HealthManagement, Volume 17 - Issue 5, 2017


Resource available for all levels of genomics competency


The new ‘Method for Introducing a New Competency: Genomics’ (MINC) toolkit is helping nurse leaders fine tune and improve patient care.


Nurses and other health professionals looking to integrate genomics into patient care now have access to an online toolkit with multiple resources as part of a new website launched by the National Human Genome Research Institute (NHGRI).


Developed with input from clinical educators and administrators, A Method for Introducing a New Competency: Genomics (MINC) website provides resources for nursing leaders at all levels of genomics competency, ranging from basic knowledge about genomics to its practical impact on healthcare systems and policies.


The website addresses the need for healthcare professionals to stay abreast of the rapidly changing healthcare environment. Its resources can help practicing nurses care for patients undergoing genomic testing and treatments, build awareness in their communities, and understand how to prepare their workforce for emerging clinical applications.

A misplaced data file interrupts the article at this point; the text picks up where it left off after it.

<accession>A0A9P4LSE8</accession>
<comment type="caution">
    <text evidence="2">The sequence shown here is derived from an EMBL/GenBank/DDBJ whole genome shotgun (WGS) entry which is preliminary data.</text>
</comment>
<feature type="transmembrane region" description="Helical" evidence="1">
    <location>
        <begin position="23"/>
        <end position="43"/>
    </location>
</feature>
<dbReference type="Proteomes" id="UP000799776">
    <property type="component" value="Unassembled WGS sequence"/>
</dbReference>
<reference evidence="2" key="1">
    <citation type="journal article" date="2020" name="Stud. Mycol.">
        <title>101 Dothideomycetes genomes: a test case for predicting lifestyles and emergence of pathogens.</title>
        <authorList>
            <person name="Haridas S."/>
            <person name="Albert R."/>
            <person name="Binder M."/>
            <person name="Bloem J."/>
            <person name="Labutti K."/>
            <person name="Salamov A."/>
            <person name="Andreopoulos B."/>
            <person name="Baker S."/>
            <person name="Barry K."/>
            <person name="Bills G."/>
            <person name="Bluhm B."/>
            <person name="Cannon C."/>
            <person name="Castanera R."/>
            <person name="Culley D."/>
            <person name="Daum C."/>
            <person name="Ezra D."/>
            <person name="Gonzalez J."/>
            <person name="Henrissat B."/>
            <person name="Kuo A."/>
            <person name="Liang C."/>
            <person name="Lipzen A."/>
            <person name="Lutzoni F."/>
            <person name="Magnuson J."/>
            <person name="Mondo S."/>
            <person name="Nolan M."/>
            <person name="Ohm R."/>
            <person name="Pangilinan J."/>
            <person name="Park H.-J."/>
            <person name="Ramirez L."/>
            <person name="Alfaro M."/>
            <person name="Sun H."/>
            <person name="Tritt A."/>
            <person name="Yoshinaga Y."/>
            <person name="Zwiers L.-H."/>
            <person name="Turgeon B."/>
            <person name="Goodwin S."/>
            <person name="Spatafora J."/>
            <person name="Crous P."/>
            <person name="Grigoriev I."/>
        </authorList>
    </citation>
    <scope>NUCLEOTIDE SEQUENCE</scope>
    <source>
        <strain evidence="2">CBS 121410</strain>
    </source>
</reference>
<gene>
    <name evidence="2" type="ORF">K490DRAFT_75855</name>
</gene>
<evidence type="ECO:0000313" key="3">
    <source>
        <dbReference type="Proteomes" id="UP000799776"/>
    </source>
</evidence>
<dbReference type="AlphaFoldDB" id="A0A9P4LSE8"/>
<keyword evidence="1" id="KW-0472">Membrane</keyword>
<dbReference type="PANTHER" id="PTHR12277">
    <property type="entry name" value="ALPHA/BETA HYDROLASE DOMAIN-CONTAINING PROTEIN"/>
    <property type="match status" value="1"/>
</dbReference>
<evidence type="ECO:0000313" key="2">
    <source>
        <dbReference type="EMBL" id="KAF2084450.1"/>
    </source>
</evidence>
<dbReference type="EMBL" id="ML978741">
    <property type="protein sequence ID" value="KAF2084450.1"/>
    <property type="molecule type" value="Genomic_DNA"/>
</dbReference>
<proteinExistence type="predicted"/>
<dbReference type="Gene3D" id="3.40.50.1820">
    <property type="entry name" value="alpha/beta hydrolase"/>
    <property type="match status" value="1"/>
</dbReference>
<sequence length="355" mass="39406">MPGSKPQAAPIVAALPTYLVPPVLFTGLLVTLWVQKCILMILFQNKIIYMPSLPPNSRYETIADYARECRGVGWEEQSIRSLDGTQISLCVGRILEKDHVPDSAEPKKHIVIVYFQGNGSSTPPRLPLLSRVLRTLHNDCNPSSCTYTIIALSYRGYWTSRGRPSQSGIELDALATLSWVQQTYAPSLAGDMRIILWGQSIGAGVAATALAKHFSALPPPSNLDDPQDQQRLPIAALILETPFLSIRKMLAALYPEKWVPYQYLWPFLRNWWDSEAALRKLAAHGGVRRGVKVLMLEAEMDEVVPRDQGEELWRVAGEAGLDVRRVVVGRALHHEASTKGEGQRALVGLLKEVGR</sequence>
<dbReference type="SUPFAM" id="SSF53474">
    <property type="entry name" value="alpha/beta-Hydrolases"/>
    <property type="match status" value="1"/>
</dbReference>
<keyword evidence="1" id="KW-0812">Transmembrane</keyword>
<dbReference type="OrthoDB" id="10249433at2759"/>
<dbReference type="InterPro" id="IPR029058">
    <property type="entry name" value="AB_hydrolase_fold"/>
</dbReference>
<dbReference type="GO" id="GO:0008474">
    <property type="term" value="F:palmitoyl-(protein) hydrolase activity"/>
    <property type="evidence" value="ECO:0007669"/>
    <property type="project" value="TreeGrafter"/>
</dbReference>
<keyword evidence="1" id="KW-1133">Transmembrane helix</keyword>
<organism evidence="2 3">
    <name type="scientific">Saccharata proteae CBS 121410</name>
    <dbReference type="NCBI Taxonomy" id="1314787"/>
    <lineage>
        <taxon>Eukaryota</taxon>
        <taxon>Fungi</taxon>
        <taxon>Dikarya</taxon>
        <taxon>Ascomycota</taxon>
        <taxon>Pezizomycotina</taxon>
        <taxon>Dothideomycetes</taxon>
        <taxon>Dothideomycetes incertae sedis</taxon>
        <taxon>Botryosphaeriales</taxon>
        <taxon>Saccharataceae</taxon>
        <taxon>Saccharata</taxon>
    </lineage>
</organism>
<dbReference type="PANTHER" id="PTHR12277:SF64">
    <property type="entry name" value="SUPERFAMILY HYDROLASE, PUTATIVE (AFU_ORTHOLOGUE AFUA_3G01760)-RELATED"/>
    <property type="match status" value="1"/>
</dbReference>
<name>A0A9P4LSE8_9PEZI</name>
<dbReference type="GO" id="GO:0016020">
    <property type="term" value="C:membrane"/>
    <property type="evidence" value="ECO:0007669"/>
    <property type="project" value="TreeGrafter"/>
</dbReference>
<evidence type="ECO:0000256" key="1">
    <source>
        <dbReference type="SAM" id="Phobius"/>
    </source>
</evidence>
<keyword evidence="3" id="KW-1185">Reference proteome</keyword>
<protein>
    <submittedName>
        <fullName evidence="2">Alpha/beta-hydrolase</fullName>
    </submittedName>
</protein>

Healthcare providers recognise that genomics is moving at a very rapid pace, but they are often unsure how to put genomics into practice. NHGRI believed that a “how-to-get-started” guide would be beneficial for not only nurses, but all healthcare providers. By building upon the successes of those who are already implementing genomics into practice, providers new to this area can "jump-start" their institution's resources and abilities to meet the needs of their patients in genomic and genetic testing.


How it works


The MINC toolkit provides successful interventions, including education resources for practitioners, letters to administrators, and ways to work past institutional hurdles that might otherwise be barriers to implementing genomics into practice.